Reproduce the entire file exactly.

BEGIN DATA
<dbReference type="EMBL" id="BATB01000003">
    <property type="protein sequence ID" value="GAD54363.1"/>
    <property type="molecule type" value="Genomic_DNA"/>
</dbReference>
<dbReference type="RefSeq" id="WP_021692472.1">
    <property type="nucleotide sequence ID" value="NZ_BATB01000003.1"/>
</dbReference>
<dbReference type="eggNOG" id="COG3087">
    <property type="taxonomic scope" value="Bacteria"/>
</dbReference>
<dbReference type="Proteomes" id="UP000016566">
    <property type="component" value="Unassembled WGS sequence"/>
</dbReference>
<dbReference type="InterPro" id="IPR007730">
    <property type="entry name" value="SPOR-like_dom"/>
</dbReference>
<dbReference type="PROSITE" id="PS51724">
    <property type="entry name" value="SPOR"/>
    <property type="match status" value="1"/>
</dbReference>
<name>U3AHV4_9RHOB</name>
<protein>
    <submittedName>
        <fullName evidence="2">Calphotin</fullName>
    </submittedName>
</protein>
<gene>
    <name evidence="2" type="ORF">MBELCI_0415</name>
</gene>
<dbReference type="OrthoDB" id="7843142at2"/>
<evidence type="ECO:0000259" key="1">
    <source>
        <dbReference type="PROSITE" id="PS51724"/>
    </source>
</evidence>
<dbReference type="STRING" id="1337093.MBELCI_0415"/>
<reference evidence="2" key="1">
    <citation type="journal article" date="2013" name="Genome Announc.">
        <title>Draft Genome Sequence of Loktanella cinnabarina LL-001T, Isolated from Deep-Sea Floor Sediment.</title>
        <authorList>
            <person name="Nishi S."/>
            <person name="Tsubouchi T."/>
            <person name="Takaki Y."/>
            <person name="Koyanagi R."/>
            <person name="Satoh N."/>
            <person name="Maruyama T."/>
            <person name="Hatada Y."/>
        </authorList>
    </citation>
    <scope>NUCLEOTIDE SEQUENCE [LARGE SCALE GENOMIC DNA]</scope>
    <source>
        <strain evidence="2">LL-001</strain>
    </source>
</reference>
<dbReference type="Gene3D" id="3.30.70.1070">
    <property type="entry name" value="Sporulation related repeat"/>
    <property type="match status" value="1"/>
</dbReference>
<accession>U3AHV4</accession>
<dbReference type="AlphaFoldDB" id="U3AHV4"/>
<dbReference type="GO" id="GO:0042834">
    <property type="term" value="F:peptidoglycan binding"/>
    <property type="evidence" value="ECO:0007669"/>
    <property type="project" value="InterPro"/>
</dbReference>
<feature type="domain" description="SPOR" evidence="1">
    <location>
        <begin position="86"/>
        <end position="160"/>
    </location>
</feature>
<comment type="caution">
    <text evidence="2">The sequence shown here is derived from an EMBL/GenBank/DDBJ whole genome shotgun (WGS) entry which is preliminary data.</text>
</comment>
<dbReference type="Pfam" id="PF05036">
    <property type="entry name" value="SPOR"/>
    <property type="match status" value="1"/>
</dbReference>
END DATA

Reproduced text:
<dbReference type="EMBL" id="BATB01000003">
    <property type="protein sequence ID" value="GAD54363.1"/>
    <property type="molecule type" value="Genomic_DNA"/>
</dbReference>
<dbReference type="RefSeq" id="WP_021692472.1">
    <property type="nucleotide sequence ID" value="NZ_BATB01000003.1"/>
</dbReference>
<dbReference type="eggNOG" id="COG3087">
    <property type="taxonomic scope" value="Bacteria"/>
</dbReference>
<dbReference type="Proteomes" id="UP000016566">
    <property type="component" value="Unassembled WGS sequence"/>
</dbReference>
<dbReference type="InterPro" id="IPR007730">
    <property type="entry name" value="SPOR-like_dom"/>
</dbReference>
<dbReference type="PROSITE" id="PS51724">
    <property type="entry name" value="SPOR"/>
    <property type="match status" value="1"/>
</dbReference>
<name>U3AHV4_9RHOB</name>
<protein>
    <submittedName>
        <fullName evidence="2">Calphotin</fullName>
    </submittedName>
</protein>
<gene>
    <name evidence="2" type="ORF">MBELCI_0415</name>
</gene>
<dbReference type="OrthoDB" id="7843142at2"/>
<evidence type="ECO:0000259" key="1">
    <source>
        <dbReference type="PROSITE" id="PS51724"/>
    </source>
</evidence>
<dbReference type="STRING" id="1337093.MBELCI_0415"/>
<reference evidence="2" key="1">
    <citation type="journal article" date="2013" name="Genome Announc.">
        <title>Draft Genome Sequence of Loktanella cinnabarina LL-001T, Isolated from Deep-Sea Floor Sediment.</title>
        <authorList>
            <person name="Nishi S."/>
            <person name="Tsubouchi T."/>
            <person name="Takaki Y."/>
            <person name="Koyanagi R."/>
            <person name="Satoh N."/>
            <person name="Maruyama T."/>
            <person name="Hatada Y."/>
        </authorList>
    </citation>
    <scope>NUCLEOTIDE SEQUENCE [LARGE SCALE GENOMIC DNA]</scope>
    <source>
        <strain evidence="2">LL-001</strain>
    </source>
</reference>
<dbReference type="Gene3D" id="3.30.70.1070">
    <property type="entry name" value="Sporulation related repeat"/>
    <property type="match status" value="1"/>
</dbReference>
<accession>U3AHV4</accession>
<dbReference type="AlphaFoldDB" id="U3AHV4"/>
<dbReference type="GO" id="GO:0042834">
    <property type="term" value="F:peptidoglycan binding"/>
    <property type="evidence" value="ECO:0007669"/>
    <property type="project" value="InterPro"/>
</dbReference>
<feature type="domain" description="SPOR" evidence="1">
    <location>
        <begin position="86"/>
        <end position="160"/>
    </location>
</feature>
<comment type="caution">
    <text evidence="2">The sequence shown here is derived from an EMBL/GenBank/DDBJ whole genome shotgun (WGS) entry which is preliminary data.</text>
</comment>
<dbReference type="Pfam" id="PF05036">
    <property type="entry name" value="SPOR"/>
    <property type="match status" value="1"/>
</dbReference>